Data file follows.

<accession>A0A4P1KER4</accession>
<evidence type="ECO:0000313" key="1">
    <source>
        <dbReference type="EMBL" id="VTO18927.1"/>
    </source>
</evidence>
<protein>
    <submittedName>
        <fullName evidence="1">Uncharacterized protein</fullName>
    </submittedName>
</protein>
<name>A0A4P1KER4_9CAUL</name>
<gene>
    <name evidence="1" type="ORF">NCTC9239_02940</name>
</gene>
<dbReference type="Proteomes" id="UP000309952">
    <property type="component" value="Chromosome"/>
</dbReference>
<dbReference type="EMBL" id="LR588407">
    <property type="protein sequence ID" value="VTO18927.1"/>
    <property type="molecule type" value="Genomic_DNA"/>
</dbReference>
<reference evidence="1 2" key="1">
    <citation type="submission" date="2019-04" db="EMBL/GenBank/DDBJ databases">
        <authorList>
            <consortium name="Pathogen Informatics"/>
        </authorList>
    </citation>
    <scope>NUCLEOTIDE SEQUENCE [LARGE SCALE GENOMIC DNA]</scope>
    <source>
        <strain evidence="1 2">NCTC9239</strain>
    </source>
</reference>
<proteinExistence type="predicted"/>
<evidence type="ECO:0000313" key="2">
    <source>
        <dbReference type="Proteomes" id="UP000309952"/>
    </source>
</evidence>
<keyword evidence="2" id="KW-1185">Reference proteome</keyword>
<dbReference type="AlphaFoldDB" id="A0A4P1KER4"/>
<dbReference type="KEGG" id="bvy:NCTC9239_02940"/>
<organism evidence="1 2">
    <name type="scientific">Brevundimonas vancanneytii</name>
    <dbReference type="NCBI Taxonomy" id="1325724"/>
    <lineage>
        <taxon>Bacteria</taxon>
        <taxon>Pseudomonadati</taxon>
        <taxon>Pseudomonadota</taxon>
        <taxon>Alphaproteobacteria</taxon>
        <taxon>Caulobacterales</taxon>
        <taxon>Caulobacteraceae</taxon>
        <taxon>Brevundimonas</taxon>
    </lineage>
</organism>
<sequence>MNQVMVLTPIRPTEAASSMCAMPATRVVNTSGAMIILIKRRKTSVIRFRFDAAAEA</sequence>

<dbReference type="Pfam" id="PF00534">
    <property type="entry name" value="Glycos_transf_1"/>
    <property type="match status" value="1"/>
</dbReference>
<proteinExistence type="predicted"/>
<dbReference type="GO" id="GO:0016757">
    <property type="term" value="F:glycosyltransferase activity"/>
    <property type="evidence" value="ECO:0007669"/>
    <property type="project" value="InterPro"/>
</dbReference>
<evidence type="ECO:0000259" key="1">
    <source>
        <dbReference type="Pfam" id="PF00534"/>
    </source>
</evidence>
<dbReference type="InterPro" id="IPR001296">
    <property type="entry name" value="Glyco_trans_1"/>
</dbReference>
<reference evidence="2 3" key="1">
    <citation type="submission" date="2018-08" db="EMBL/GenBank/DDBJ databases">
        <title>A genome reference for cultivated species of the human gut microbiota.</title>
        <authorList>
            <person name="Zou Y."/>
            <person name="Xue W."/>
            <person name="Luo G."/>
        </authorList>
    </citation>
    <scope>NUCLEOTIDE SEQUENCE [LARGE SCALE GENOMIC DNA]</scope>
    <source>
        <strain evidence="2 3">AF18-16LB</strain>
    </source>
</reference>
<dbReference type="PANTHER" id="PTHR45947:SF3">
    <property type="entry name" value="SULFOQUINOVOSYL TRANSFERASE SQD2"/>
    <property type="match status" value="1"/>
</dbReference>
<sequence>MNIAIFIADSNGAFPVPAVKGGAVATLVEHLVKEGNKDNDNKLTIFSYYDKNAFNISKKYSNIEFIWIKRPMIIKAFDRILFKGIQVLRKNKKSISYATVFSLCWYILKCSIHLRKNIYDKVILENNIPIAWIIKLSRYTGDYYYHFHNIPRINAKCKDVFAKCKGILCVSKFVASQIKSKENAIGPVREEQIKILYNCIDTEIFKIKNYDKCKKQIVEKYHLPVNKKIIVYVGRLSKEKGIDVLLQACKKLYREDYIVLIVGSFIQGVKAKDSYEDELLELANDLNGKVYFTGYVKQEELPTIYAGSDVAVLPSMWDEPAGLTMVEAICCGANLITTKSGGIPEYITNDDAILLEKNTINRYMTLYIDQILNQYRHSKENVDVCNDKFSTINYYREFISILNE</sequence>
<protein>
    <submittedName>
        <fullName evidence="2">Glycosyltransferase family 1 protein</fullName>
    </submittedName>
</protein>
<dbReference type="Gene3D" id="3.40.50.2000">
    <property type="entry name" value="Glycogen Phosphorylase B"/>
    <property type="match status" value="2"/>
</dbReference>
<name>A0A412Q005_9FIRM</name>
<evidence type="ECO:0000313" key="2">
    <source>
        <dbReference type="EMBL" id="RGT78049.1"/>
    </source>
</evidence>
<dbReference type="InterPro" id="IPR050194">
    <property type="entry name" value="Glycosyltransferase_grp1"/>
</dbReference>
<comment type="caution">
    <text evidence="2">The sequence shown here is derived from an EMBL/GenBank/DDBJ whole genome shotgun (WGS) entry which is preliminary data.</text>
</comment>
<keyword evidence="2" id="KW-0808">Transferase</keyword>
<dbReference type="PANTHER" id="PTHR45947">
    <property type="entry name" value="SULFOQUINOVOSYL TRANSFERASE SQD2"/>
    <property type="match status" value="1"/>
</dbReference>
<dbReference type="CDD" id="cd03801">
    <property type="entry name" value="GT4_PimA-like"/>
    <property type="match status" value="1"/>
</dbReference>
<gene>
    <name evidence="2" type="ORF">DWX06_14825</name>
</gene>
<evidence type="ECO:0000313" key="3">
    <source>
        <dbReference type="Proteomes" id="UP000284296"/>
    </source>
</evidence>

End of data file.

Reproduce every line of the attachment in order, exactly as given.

<accession>A0A4P1KER4</accession>
<evidence type="ECO:0000313" key="1">
    <source>
        <dbReference type="EMBL" id="VTO18927.1"/>
    </source>
</evidence>
<protein>
    <submittedName>
        <fullName evidence="1">Uncharacterized protein</fullName>
    </submittedName>
</protein>
<name>A0A4P1KER4_9CAUL</name>
<gene>
    <name evidence="1" type="ORF">NCTC9239_02940</name>
</gene>
<dbReference type="Proteomes" id="UP000309952">
    <property type="component" value="Chromosome"/>
</dbReference>
<dbReference type="EMBL" id="LR588407">
    <property type="protein sequence ID" value="VTO18927.1"/>
    <property type="molecule type" value="Genomic_DNA"/>
</dbReference>
<reference evidence="1 2" key="1">
    <citation type="submission" date="2019-04" db="EMBL/GenBank/DDBJ databases">
        <authorList>
            <consortium name="Pathogen Informatics"/>
        </authorList>
    </citation>
    <scope>NUCLEOTIDE SEQUENCE [LARGE SCALE GENOMIC DNA]</scope>
    <source>
        <strain evidence="1 2">NCTC9239</strain>
    </source>
</reference>
<proteinExistence type="predicted"/>
<evidence type="ECO:0000313" key="2">
    <source>
        <dbReference type="Proteomes" id="UP000309952"/>
    </source>
</evidence>
<keyword evidence="2" id="KW-1185">Reference proteome</keyword>
<dbReference type="AlphaFoldDB" id="A0A4P1KER4"/>
<dbReference type="KEGG" id="bvy:NCTC9239_02940"/>
<organism evidence="1 2">
    <name type="scientific">Brevundimonas vancanneytii</name>
    <dbReference type="NCBI Taxonomy" id="1325724"/>
    <lineage>
        <taxon>Bacteria</taxon>
        <taxon>Pseudomonadati</taxon>
        <taxon>Pseudomonadota</taxon>
        <taxon>Alphaproteobacteria</taxon>
        <taxon>Caulobacterales</taxon>
        <taxon>Caulobacteraceae</taxon>
        <taxon>Brevundimonas</taxon>
    </lineage>
</organism>
<sequence>MNQVMVLTPIRPTEAASSMCAMPATRVVNTSGAMIILIKRRKTSVIRFRFDAAAEA</sequence>

<dbReference type="Pfam" id="PF00534">
    <property type="entry name" value="Glycos_transf_1"/>
    <property type="match status" value="1"/>
</dbReference>
<proteinExistence type="predicted"/>
<dbReference type="GO" id="GO:0016757">
    <property type="term" value="F:glycosyltransferase activity"/>
    <property type="evidence" value="ECO:0007669"/>
    <property type="project" value="InterPro"/>
</dbReference>
<evidence type="ECO:0000259" key="1">
    <source>
        <dbReference type="Pfam" id="PF00534"/>
    </source>
</evidence>
<dbReference type="InterPro" id="IPR001296">
    <property type="entry name" value="Glyco_trans_1"/>
</dbReference>
<reference evidence="2 3" key="1">
    <citation type="submission" date="2018-08" db="EMBL/GenBank/DDBJ databases">
        <title>A genome reference for cultivated species of the human gut microbiota.</title>
        <authorList>
            <person name="Zou Y."/>
            <person name="Xue W."/>
            <person name="Luo G."/>
        </authorList>
    </citation>
    <scope>NUCLEOTIDE SEQUENCE [LARGE SCALE GENOMIC DNA]</scope>
    <source>
        <strain evidence="2 3">AF18-16LB</strain>
    </source>
</reference>
<dbReference type="PANTHER" id="PTHR45947:SF3">
    <property type="entry name" value="SULFOQUINOVOSYL TRANSFERASE SQD2"/>
    <property type="match status" value="1"/>
</dbReference>
<sequence>MNIAIFIADSNGAFPVPAVKGGAVATLVEHLVKEGNKDNDNKLTIFSYYDKNAFNISKKYSNIEFIWIKRPMIIKAFDRILFKGIQVLRKNKKSISYATVFSLCWYILKCSIHLRKNIYDKVILENNIPIAWIIKLSRYTGDYYYHFHNIPRINAKCKDVFAKCKGILCVSKFVASQIKSKENAIGPVREEQIKILYNCIDTEIFKIKNYDKCKKQIVEKYHLPVNKKIIVYVGRLSKEKGIDVLLQACKKLYREDYIVLIVGSFIQGVKAKDSYEDELLELANDLNGKVYFTGYVKQEELPTIYAGSDVAVLPSMWDEPAGLTMVEAICCGANLITTKSGGIPEYITNDDAILLEKNTINRYMTLYIDQILNQYRHSKENVDVCNDKFSTINYYREFISILNE</sequence>
<protein>
    <submittedName>
        <fullName evidence="2">Glycosyltransferase family 1 protein</fullName>
    </submittedName>
</protein>
<dbReference type="Gene3D" id="3.40.50.2000">
    <property type="entry name" value="Glycogen Phosphorylase B"/>
    <property type="match status" value="2"/>
</dbReference>
<name>A0A412Q005_9FIRM</name>
<evidence type="ECO:0000313" key="2">
    <source>
        <dbReference type="EMBL" id="RGT78049.1"/>
    </source>
</evidence>
<dbReference type="InterPro" id="IPR050194">
    <property type="entry name" value="Glycosyltransferase_grp1"/>
</dbReference>
<comment type="caution">
    <text evidence="2">The sequence shown here is derived from an EMBL/GenBank/DDBJ whole genome shotgun (WGS) entry which is preliminary data.</text>
</comment>
<keyword evidence="2" id="KW-0808">Transferase</keyword>
<dbReference type="PANTHER" id="PTHR45947">
    <property type="entry name" value="SULFOQUINOVOSYL TRANSFERASE SQD2"/>
    <property type="match status" value="1"/>
</dbReference>
<dbReference type="CDD" id="cd03801">
    <property type="entry name" value="GT4_PimA-like"/>
    <property type="match status" value="1"/>
</dbReference>
<gene>
    <name evidence="2" type="ORF">DWX06_14825</name>
</gene>
<evidence type="ECO:0000313" key="3">
    <source>
        <dbReference type="Proteomes" id="UP000284296"/>
    </source>
</evidence>